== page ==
BYU assistant to the president tells students why the university is unique and 'vitally important'

One could say Michael Orme is a BYU fan.

Orme, the assistant to the president and corporate secretary to BYU, sleeps on a Y-logoed pillowcase, has a large Y-magnet on his garage and displays numerous BYU posters around his home.

"I love BYU. It is a spectacular place to study and work," Orme said.

However, "what makes (BYU) unique in all the world and what draws to it special attention and scrutiny is its vitally important mission to help build the kingdom of God," he said.

Orme focused on "the spiritual dimension of revelation" of BYU's mission fulfillment during a June 5 devotional. He spoke first on the importance of personal revelation, particularly during the formative college and young single adult years. Three foundational questions that will likely confront young single adults during this time of life are:

  1. What are my fundamental standards, values and beliefs? In short, who am I?
  2. What kind of person should I marry and partner with in this life and the next?
  3. What exactly will be my life's work and how will I contribute to make the world a better place?

"In a very real and profound sense, once these decisions have been made, I can tell you, the rest of one's life is something of an epilogue," Orme said, adding that baptized members of the Church have the Holy Ghost to help them make these crucial decisions and that God is anxious to give His wisdom.

Orme next explored the various ways revelation can be received, whether in sudden, inspired moments or in more subtle ways. In addition, "learning by doing" — specifically learning the ways God communicates with individuals — is one of the most important reasons people come to earth.

"As our Father in Heaven, God knows how best to communicate to each of us individually, one by one," Orme said.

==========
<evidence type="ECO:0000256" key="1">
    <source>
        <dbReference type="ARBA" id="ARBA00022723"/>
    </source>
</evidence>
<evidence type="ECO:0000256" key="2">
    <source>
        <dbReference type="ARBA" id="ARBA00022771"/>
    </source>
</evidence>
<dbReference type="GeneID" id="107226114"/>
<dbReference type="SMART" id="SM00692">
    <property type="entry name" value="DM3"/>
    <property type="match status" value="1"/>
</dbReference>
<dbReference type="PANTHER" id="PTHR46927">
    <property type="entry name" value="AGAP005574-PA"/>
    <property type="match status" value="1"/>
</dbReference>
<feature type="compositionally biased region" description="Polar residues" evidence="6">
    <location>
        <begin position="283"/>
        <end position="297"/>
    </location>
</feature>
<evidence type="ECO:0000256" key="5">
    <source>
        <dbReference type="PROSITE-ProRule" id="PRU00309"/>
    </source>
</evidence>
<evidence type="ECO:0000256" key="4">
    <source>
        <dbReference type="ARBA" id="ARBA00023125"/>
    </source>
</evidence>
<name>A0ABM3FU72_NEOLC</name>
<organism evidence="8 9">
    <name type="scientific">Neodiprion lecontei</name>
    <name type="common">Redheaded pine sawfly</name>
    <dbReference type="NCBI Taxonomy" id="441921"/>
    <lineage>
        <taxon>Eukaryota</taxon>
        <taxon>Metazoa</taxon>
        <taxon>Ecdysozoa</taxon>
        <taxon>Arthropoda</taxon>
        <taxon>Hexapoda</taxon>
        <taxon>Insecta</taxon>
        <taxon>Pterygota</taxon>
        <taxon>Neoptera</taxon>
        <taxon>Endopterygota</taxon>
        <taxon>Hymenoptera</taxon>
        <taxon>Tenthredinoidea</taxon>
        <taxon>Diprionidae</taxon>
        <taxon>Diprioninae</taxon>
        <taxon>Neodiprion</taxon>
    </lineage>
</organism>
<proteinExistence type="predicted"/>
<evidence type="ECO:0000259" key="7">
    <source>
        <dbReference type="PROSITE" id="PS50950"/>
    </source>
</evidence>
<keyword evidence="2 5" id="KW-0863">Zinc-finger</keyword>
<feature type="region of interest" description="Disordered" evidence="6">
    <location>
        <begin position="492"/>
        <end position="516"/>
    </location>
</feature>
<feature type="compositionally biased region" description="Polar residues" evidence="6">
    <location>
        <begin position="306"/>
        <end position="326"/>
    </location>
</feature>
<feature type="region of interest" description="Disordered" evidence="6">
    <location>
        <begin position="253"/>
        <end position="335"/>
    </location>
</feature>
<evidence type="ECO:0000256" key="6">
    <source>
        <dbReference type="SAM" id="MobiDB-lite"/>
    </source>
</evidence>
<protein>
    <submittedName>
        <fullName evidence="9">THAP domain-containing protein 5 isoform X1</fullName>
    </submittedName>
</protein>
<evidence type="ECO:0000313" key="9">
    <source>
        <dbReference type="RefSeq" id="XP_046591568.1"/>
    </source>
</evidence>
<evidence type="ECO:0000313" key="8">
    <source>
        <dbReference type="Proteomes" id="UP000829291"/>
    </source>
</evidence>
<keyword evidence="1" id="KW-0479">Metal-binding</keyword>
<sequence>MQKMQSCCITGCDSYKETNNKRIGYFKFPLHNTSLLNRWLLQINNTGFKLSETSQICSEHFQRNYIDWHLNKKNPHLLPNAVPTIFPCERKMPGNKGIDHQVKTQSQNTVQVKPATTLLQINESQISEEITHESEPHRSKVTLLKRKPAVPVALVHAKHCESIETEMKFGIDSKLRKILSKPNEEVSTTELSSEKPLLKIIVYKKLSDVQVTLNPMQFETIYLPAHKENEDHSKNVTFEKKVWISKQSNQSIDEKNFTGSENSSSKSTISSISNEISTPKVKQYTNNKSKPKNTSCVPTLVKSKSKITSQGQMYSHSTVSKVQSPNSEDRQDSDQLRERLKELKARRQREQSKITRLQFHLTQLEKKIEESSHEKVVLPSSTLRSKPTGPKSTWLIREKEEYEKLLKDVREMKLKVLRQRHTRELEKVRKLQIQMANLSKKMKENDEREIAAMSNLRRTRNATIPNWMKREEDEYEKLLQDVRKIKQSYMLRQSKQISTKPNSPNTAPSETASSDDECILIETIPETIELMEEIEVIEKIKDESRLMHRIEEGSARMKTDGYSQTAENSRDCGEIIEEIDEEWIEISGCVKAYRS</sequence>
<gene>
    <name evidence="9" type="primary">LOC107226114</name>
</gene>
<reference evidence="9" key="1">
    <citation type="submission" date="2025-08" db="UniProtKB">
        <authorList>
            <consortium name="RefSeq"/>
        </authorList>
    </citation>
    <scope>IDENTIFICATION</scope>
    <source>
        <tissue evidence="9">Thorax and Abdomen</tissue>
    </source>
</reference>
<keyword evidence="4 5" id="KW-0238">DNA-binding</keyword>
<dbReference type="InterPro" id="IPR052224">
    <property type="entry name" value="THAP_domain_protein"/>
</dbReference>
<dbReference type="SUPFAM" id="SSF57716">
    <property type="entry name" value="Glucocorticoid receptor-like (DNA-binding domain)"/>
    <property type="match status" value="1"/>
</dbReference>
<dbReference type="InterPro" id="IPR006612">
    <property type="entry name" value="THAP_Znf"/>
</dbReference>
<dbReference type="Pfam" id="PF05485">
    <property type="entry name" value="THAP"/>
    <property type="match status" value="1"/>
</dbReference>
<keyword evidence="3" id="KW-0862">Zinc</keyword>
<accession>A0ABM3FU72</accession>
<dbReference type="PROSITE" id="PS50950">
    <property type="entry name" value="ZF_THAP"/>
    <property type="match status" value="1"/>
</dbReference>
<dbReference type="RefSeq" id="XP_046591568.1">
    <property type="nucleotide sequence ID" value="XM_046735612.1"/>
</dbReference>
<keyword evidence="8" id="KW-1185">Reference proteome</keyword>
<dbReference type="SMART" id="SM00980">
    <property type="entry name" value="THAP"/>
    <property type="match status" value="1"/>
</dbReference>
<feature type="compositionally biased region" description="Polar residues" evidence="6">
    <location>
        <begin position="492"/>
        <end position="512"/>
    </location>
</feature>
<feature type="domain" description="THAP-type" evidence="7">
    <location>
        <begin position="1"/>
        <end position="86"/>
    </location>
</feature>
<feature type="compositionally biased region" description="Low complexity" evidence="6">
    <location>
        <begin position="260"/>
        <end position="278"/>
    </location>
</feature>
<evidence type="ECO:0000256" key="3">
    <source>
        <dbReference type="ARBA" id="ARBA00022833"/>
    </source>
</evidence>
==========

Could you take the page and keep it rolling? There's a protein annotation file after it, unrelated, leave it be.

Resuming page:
Orme shared several experiences of revelation from his life, including desiring to know of the truthfulness of the Book of Mormon during his freshman year at BYU and, years later, he and his wife's search for the perfect home to raise their family in.

He also said this world has been purposely designed to challenge individuals, which can take a toll on testimonies.

However, "it is precisely in these times of testing that we need to be intellectually honest with ourselves and consciously remember the authentic spiritual experiences we have had," he said.

Orme also said that during times when it feels the heavens are closed, God's children must practice patiently waiting upon Him, being obedient to the commandments, gathering reliable information and, often, coming to the Lord with their own well-informed plan. Earnest prayers are heard, Orme said, but the manner in which they are answered and the timing of the answers are in God's hands.

In addition, people may sometimes be expected to act without explicit direction, but if they are sincerely seeking God's will and not their own agenda, those decisions are often ratified by the Lord.

"Understanding the nuances of how we communicate with God through the Holy Ghost is a lifetime challenge," Orme said. "However, given the spiritually dangerous times in which we live, there is no more important task at hand for us individually and as a people."

Orme concluded with his testimony of BYU's role in the Restoration and its "vitally important role" in building the kingdom of God.

"The divine destiny of BYU will continue to be fulfilled as we, the campus community in Christ, listen to and act upon the spiritual impressions that come to us in these latter days," he said.

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